pass1='<pass>'

# Create a connection string for SQL Server using Windows authentication
connection_string = f'mssql+pyodbc://{user}:{pass1}@{server}/{database}?driver={driver}&Trusted_Connection=no&Authentication=ActiveDirectoryPassword&Token={access_token}'
print(connection_string)
# Create an engine using the connection string
engine = sa.create_engine(connection_string, echo=False, connect_args={'autocommit': True}, fast_executemany=True)

# Run a SQL query to get a Pandas DataFrame
#sql_query = "SELECT TOP(10) * FROM [dbo].[Customer]"
df.to_sql(name='sales_py2', con=engine, if_exists='append',dtype={
'Order_No': sa.Integer() ,
'Item_ID': sa.Integer(),
'Sales_Date': sa.String(50) ,
'Customer_Id': sa.Integer(),
'City_Id': sa.Integer() ,
'Qty': sa.Integer(),
'Price': sa.Float(),
'COGS': sa.Float() ,
'Discount_Percent': sa.Float()}, index = False, chunksize=100, method='multi')

I hope you are able to use this code with the video.

More on Microsoft Fabric:

Comprehensive Free Course for Your Team to Learn Microsoft Power BI, SQL, and Data Factory

Microsoft Fabric: A Brief Introduction

How to enable Microsoft Fabric; on Power BI Service| Start the Fabric (Preview) trial

Microsoft Fabric-What it is, Why Use, Who Should, When and How to use

Microsoft Fabric: Various Components| Microsoft Fabric Create Workspace, Lakehouse, Warehouse

Microsoft Fabric: How to load data in Lakehouse using Dataflow Gen2

Microsoft Fabric: How to load data in Warehouse using Dataflow Gen2

Microsoft Fabric: How to load data in Warehouse using Data Pipeline | End-to-End Scenario

Microsoft Fabric: How to load data in Lakehouse using Spark; Python/Notebook

Microsoft Fabric: Integrated Machine Learning- k-Means clustering

Microsoft Fabric: Create a Date table in Dataflow Gen2, and use in Lakehouse and Warehouse| Time Intelligence with Power BI

Microsoft Fabric: How to load data in Lakehouse using Data Pipeline | End-to-End Scenario

Microsoft Fabric: What are the options to load local files in Lakehouse

Microsoft Fabric: Shortcut with Fabric and for Azure Data Lake | File vs Table Shortcut

Microsoft Fabric: Import Azure SQL Data to Warehouse | Multiple tables using Pipeline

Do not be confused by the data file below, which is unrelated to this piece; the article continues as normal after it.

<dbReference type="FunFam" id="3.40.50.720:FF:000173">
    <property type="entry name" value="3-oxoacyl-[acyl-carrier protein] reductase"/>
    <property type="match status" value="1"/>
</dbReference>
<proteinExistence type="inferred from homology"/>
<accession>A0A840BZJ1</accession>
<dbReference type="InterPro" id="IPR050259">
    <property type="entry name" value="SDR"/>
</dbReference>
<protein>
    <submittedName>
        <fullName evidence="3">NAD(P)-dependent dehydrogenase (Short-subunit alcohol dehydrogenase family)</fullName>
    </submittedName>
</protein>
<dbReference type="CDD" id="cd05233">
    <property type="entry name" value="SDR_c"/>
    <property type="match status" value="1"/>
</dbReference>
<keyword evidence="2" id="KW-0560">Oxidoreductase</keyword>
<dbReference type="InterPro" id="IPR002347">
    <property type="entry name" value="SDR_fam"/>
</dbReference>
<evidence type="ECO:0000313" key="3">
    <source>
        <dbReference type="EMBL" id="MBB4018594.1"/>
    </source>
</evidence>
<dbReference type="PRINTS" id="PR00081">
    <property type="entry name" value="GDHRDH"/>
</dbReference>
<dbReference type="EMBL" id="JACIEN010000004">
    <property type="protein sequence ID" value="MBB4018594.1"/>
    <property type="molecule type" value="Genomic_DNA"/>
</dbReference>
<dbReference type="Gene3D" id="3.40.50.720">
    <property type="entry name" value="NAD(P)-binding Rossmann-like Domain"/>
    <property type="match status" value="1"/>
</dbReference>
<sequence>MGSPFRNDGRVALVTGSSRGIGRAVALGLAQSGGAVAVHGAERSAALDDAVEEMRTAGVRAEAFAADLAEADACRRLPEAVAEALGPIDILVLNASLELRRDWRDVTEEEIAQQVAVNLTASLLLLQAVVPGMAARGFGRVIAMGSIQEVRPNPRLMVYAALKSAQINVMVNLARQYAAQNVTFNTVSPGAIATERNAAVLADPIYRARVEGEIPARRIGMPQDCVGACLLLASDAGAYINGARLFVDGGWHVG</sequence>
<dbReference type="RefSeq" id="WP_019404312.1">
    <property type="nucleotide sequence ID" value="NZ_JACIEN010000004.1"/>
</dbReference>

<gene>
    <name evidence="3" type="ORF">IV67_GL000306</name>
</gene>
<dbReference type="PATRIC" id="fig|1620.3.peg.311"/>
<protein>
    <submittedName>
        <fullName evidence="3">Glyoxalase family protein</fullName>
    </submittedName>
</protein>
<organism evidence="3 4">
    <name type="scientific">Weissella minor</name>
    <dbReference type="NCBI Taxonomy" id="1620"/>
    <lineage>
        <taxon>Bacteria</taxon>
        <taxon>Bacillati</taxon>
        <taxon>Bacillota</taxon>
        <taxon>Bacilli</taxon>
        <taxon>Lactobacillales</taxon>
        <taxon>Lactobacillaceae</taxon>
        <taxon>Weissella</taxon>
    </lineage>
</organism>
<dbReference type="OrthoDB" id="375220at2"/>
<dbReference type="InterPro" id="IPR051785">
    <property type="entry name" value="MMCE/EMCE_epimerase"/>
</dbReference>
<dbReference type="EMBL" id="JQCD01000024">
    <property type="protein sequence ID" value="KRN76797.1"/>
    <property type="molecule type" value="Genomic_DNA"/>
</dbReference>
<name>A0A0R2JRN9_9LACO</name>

Microsoft Fabric: Incremental Data Load(ETL) for Warehouse using Dataflow Gen 2, SQL Procedure, Data Pipeline

Microsoft Fabric: How about incremental without Dataflow, Only using pipeline and SQL procedure for Microsoft Fabric Warehouse

Microsoft Fabric: Load local SQL server data in Lakehouse using on-premise Gateway and Dataflow Gen2

Microsoft Fabric: Dataflow Gen2: Native warehouse Destination- Power Query Transformation — Pivot, Unpivot, Transpose Data

Microsoft Fabric: Load Azure SQL Data to Lakehouse & Warehouse simultaneously with Dataflow Gen2

Microsoft Fabric: Load Snowflake DB Data to Lakehouse & Warehouse simultaneously with Dataflow Gen2

Microsoft Fabric: How to load local SQL server data in Warehouse using Python, Pandas, and sqlalchemy

Microsoft Fabric: How to append only Incremental data using Data Pipeline in Lakehouse

Microsoft Fabric: Load incremental data from the local SQL server to Warehouse using on-premise Python

Microsoft Fabric: Load on-premise data file to Lakehouse using on-premise Python using OAuth Token

Introduction to Microsoft Fabric in Hindi | What it is, Why to Use, Who Should, When and How to use

Microsoft Fabric in Hindi Part 2: Create Workspace, Lakehouse, Warehouse

Microsoft Fabric in Hindi Part 3: How to load data in Lakehouse using Data Pipeline | End to End Scenario

Microsoft Fabric in Hindi Part 4: How to load data in Lakehouse using Dataflow Gen 2 | End to End Scenario

Microsoft Fabric in Hindi Part 5: How to load data in Warehouse using Dataflow Gen 2 | End to End Scenario

Microsoft Fabric in Hindi Part 6: How to load data in Warehouse using Data Pipeline | End to End Scenario

Microsoft Fabric Hindi part 7: How to load data in Lakehouse using Spark; Python using the notebook

Microsoft Fabric Hindi part 8: Do k-Means clustering in spark; analyze in Power BI | Machine Learning

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Amit Chandak

Amit has 20+ years of experience in Business Intelligence, Analytics, Data Science. He is Chief Analytics Officer at Kanerika & Power BI community Super User